Taking Issue With 202 Support

Advertisement

Editor:

With 19 propositions on the Nov. 7 ballot, it is certainly understandable how a detailed attention to each might strain the resources of any publication. But Proposition 202's four-page, 2,000-word ramble should have aroused a little more curiosity from the Payson Roundup, before it made its endorsement of it.

  • Prop. 202 would create a new commission with powers to charge, arrest, try, and convict anyone suspected of breaking any of the measure's provisions, and it would be free from any legislative or agency oversight.
  • Allows law enforcement, such as the state attorney general, and county, city, and town attorneys, to look at records.
  • Accusers can choose to remain anonymous and can designate anyone to act on their behalf. The designee would have access to employment records.
  • Anyone can file a claim against a business, whether or not they know the accuser, and they don't need permission from a supposedly aggrieved party.
  • Employers would have to wait 90 days before dismissing an under-performing employee.
  • Employees have a full two years to bring charges against an employer.
  • Employees can still sue an employer even while awaiting a decision from the commission on their charges.
  • If the employer wins a case against an accuser, he cannot collect attorneys' fees from the accuser, but the accuser can collect attorneys' fees from the employer, if he or she prevails.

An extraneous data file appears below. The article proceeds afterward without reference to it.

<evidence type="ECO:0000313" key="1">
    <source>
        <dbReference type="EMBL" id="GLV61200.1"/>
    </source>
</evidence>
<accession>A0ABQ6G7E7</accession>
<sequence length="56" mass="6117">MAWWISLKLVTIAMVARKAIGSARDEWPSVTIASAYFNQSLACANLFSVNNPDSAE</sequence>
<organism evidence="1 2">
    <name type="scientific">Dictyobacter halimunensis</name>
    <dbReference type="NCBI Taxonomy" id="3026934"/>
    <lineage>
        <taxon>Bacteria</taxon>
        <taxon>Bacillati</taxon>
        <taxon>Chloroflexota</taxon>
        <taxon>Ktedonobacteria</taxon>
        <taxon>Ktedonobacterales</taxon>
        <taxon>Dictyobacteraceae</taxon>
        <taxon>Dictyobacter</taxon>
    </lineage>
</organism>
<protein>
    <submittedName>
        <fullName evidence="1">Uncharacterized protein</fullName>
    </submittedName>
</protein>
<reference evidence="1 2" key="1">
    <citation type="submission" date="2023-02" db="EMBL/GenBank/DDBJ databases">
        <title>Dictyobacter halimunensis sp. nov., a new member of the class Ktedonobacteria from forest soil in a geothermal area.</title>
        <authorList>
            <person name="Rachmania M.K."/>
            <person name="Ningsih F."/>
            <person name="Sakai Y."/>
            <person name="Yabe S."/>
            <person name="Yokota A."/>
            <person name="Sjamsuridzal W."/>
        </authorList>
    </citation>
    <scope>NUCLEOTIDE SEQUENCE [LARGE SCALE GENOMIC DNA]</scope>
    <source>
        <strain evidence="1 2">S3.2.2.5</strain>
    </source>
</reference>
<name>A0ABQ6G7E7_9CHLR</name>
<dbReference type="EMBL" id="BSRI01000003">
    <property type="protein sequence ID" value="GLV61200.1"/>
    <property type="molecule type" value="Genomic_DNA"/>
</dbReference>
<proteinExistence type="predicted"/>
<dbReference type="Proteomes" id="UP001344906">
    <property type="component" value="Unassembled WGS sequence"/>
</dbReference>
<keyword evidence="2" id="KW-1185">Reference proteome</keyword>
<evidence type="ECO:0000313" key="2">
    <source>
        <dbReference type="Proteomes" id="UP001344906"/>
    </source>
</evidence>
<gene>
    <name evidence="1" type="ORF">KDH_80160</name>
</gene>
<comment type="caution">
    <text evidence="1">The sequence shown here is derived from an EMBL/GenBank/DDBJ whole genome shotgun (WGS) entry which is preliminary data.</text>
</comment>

• Prop. 202 would create whole new groups of employers, such as people who hire babysitters on a regular basis and seniors who make regular use of some in-home care.
  • It would require these and all other employers to keep four years worth of records. And if they don't have them, they are presumed guilty of all charges until proved innocent.
  • If hauled before the new commission, employers have to demonstrate "clear and convincing" evidence, which is just below the criminal standard of "beyond a reasonable doubt." It is also a much higher legal standard than the federal government's requirement of "preponderance of evidence."

These are only a few of the many insidious provisions contained in Prop. 202, which is why the state's leading newspapers, such as The Arizona Republic, East Valley Tribune, Prescott Daily Courier, Yuma Sun and Inside Tucson Business have come out against it. We urge the electorate to vote No on 202.

Michelle Bolton, Arizona State Director, National Federation of Independent Business

Commenting has been disabled for this item.